Two productions of classic plays caught my eye this month. One was a headline production at the Gala Theatre, continuing its transition back to a producing theatre. The other was a smaller-scale production down in Yorkshire. Both are excellent scripts where there is little the producing company can do other than be faithful to it, so let’s get straight on with how they did.
Starting at the Gala, this is their second in-house production since they restarted this last year with The Fighting Bradfords (or the third if you count their small-scale immersive piece No Turning Back). Last year it was new writing, this year it’s the revival of a classic. Not everyone who came to see last year’s friends will be interested in a revival; but there again, not everyone who watches a tried and tested play wants the lottery of a new work. As the only major theatre in Durham, I think it’s fair enough to have different plays appealing to different audiences. “Rita” (not really her name, but that becomes relevant later) signs on with the Open University wanting to learn more about literature. Shouldn’t be a big deal, but it is. The barrier is partly snobbery – even supportive tutor Frank sometimes lets his casual prejudices slip in – and partly her own fear of this snobbery, but it’s mostly the inverse snobbery of friends, family, and husband who all expect her to stop learning and have a baby like everyone else. Continue reading
The Gala’s first theatre commission in years, The Fighting Bradfords, might not be the most memorable World War One play, but it portrays a faithful story of four forgotten brothers.
What a year it’s been for the Gala Theatre. Ever since the acrimonious departure of artistic director Simon Stallworthy, the Gala Theatre’s status has been relegated to a second division receiving venue, with very little actual theatre being programmed. I got wind of things changing around 12 months ago with the appointment of a new programming director and a renewed interest from the County Council. Things started bearing fruit earlier this year with a lot of high-profile companies coming to the theatre – there had been the odd high-profile company before, but three companies in one season (Northern Stage, Original Theatre Company and John Godber company) was new. Then came Next Up …, the inaugural scratch night, which was successful enough to become a regular thrice-yearly fixture.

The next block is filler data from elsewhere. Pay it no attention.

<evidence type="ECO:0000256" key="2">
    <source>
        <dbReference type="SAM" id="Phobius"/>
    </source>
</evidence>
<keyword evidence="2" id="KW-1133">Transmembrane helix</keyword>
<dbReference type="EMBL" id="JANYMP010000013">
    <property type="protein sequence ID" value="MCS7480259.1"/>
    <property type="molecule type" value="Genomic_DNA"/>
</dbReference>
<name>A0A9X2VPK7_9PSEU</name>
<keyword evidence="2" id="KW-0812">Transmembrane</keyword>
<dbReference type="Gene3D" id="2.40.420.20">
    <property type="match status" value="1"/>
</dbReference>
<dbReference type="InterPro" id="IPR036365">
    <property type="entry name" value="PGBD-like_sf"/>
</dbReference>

Now comes The Fighting Bradfords, the Gala’s first commission. Well, sort of. Officially, this is a Durham County Council commission for a play to be performed at the Gala. The Gala is owned by the council, and theatre management is so tightly integrated into the council structures, there’s no clear line for what cultural activities in Durham County do and don’t count as the Gala’s own. In this case, the commission (along with No Turning Back over the summer) was part of a wider series of events over the county called Durham Remembers, marking the centenary of the Battle of the Somme, and the commission requested by the council was the story of four sons of the respected Bradford family. All enthusiastically signed up to fight, all were decorated for bravery – and all but one gave their lives. Continue reading